Palm needs water, but less sunlight
My plant is not growing well. Its leaves are turning brown and parched though I water it once every two days. What plant is this and how can I keep it healthy?
The plant is a palm, likely the young plant of Licuala grandis, which is commonly known as the Vanuatu Fan Palm and Ruffled Fan Palm.
From the symptoms, it appears your palm is either lacking in water or grown under overly intense sunlight.
This palm should never be allowed to dry out. The soil should be kept moist at all times.
The pot looks too small for the plant as the roots appear to have filled the container. The plant should be moved to a slightly larger pot with soil that is well-drained and moisture-retentive.
In terms of sunshine exposure, the plant should be exposed to at least four hours of filtered sunlight.
It can adapt to higher light levels, but only if the soil is kept moist at all times.
It should not be grown in a windy spot as winds can dry the plant out as well as damage its fan-shaped leaves that are produced when the plant is older.
Dracaena's regrowth depends on original condition
I have had this plant for about four years. It was growing well until about six months ago. Spots were seen on the leaves and then they started to turn brown from the tips and eventually dropped. How can I encourage the plant's leafy regrowth?
Loh Siok Hoon
The plant is likely a dracaena. Whether the plant will regrow depends on its overall health. If the plant was weak to begin with, chances of it regrowing will be low.
Without pictures showing the issue you faced earlier, it is difficult to pinpoint what was infecting your plant.
Dracaenas are best grown in well-lit locations.
Although they are often touted as shade-tolerant plants, they tend to do better if they get at least four hours of filtered sunlight daily.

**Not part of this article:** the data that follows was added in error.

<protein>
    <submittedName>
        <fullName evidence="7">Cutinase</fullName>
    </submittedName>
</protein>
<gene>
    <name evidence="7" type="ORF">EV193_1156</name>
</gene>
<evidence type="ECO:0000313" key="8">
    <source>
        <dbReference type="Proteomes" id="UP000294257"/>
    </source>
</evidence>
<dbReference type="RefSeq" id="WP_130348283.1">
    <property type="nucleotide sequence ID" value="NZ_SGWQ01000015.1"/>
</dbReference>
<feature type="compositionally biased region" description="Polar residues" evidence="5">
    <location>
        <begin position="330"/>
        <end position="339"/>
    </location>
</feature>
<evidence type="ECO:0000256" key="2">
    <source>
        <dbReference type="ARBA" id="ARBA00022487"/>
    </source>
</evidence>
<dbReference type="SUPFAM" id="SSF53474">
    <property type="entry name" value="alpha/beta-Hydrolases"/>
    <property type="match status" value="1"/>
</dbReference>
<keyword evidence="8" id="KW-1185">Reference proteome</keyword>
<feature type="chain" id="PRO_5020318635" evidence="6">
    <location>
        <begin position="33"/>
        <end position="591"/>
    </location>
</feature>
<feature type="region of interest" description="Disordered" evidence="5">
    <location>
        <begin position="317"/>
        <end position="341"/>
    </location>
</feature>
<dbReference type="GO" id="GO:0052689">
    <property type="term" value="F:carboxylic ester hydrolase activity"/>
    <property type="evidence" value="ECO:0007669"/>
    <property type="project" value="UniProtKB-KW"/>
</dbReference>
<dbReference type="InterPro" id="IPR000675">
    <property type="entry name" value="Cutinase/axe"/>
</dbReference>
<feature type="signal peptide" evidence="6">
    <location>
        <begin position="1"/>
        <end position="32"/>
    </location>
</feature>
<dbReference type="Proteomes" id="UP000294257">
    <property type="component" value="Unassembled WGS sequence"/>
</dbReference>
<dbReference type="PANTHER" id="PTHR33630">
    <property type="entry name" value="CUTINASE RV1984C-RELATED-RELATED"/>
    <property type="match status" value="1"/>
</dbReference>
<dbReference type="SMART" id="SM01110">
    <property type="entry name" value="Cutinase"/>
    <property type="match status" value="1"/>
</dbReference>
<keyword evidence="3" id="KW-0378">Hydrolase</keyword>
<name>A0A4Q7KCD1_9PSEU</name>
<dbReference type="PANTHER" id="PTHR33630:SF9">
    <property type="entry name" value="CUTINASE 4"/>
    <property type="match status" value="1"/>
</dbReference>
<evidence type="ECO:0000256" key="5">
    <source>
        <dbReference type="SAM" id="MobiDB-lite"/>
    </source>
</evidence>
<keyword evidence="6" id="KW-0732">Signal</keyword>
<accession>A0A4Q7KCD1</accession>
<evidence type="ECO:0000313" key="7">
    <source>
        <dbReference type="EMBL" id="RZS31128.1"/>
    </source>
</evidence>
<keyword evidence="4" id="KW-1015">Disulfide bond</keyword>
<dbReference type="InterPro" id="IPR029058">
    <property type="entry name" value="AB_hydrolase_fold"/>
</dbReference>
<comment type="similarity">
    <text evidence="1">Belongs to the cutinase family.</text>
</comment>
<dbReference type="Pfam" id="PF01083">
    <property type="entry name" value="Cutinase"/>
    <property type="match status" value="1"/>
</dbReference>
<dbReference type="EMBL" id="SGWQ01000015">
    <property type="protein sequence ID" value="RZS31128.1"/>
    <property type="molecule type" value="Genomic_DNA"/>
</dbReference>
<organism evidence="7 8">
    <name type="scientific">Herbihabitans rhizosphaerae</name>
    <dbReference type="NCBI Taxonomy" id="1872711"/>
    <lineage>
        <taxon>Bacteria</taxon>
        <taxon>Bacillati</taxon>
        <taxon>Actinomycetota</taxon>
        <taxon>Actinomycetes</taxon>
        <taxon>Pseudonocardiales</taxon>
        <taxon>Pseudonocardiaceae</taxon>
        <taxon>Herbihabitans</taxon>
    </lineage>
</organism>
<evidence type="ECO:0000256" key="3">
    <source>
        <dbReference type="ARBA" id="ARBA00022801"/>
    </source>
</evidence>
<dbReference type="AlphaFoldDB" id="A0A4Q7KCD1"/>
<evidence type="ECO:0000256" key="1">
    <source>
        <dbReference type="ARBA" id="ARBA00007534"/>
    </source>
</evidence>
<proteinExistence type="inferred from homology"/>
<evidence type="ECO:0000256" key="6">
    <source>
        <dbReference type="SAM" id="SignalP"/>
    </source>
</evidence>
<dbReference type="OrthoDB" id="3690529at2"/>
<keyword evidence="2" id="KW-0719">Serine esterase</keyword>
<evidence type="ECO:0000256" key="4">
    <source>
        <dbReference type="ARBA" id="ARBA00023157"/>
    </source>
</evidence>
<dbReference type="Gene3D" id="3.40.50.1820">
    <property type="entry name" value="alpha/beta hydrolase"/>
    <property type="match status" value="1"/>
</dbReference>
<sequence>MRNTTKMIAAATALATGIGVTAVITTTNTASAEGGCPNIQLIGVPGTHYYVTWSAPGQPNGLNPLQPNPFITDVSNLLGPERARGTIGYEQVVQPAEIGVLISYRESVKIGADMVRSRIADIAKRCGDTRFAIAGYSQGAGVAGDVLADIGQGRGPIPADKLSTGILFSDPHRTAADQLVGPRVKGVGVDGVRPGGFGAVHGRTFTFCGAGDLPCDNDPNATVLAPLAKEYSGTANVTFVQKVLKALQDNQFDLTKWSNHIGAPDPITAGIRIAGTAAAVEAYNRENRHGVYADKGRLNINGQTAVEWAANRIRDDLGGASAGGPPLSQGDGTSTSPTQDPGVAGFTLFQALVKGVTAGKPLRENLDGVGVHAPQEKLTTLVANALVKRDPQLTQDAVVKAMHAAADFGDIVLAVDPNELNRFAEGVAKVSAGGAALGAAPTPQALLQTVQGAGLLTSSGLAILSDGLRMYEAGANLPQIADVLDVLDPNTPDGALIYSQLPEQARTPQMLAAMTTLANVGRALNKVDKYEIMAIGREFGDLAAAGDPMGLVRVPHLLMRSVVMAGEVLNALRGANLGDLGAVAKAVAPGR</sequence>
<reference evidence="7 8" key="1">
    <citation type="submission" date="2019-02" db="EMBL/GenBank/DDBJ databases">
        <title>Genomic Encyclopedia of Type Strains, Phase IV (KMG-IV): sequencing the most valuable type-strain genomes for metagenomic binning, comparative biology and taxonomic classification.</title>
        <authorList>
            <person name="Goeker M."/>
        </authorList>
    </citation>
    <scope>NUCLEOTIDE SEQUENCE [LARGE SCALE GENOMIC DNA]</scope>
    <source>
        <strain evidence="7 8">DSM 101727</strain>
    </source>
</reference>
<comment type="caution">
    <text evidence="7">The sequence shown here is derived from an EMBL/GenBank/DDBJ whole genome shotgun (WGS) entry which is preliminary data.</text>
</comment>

Plants grown in shady spots will be prone to pests and diseases.
Lanky mint plant due to lack of sunlight
I have been trying to grow these mint plants for several weeks, but they look thin and unhealthy. The leaves are curled and turn black at the tips. I water the plants twice daily. How do I save them?
It looks like your mint plants (Mentha species) lack sunlight. The lack of sunlight will lead to a plant that is lanky in its growth. It will also increase its chances of being infected by pests and diseases.
Mints prefer to be grown in a sunny spot.
In an apartment where sunlight is available only for certain hours daily, you need to place the pot at a spot where the plant can receive at least four hours of direct or filtered sunshine.
If sunlight is lacking, the plant can be grown under grow lights. They need to be exposed to grow lights for at least 12 hours daily.
Thorn Apple is toxic
When my neighbour moved homes, I was asked to take care of this potted plant, which has longitudinal purple flowers. What is the name and species of the plant and will the flowers develop into useful fruit?
The plant is a purple-flowered cultivar of Datura stramonium, commonly known as the Devil's Trumpet and Thorn Apple, with reference to the appearance of its flowers and fruit, respectively.
It is a member of the tomato family (Solanaceae) and all parts of the plant are poisonous. Keep the plant out of the reach of children and pets. It grows best in a sunny location and is easily raised from seeds.
The plant has medicinal properties, but in view of its toxic nature, it is recommended that you do not selfmedicate. Seek professional advice before using it.
Butterfly Plant has spider mites
Why are there patches on this plant's leaves and how can I nurse it back to health?
Your Butterfly Plant (Christia species) has been attacked by spider mites. These tiny sucking pests cause stippled spots on the leaves due to their feeding habit. They can hardly be seen with the naked eye and appear as tiny red dots.
There are several ways to manage them. You can spray neem oil or summer oil on the leaves which will suffocate them. Alternatively, spray a diluted sulphur soap solution - made by grating a sulphur soap bar - on the leaves.
Repeated applications of pesticides are often necessary to keep the pest population in check.
You may want to spray your plants with water regularly - this helps to wash off the pests and can increase the ambient humidity around the plants, which is believed to be less conducive to spider mites.
• Answers by Dr Wilson Wong, a certified practising horticulturist and founder of Green Culture Singapore (www.greenculturesg.com). He is also an NParks-certified park manager.
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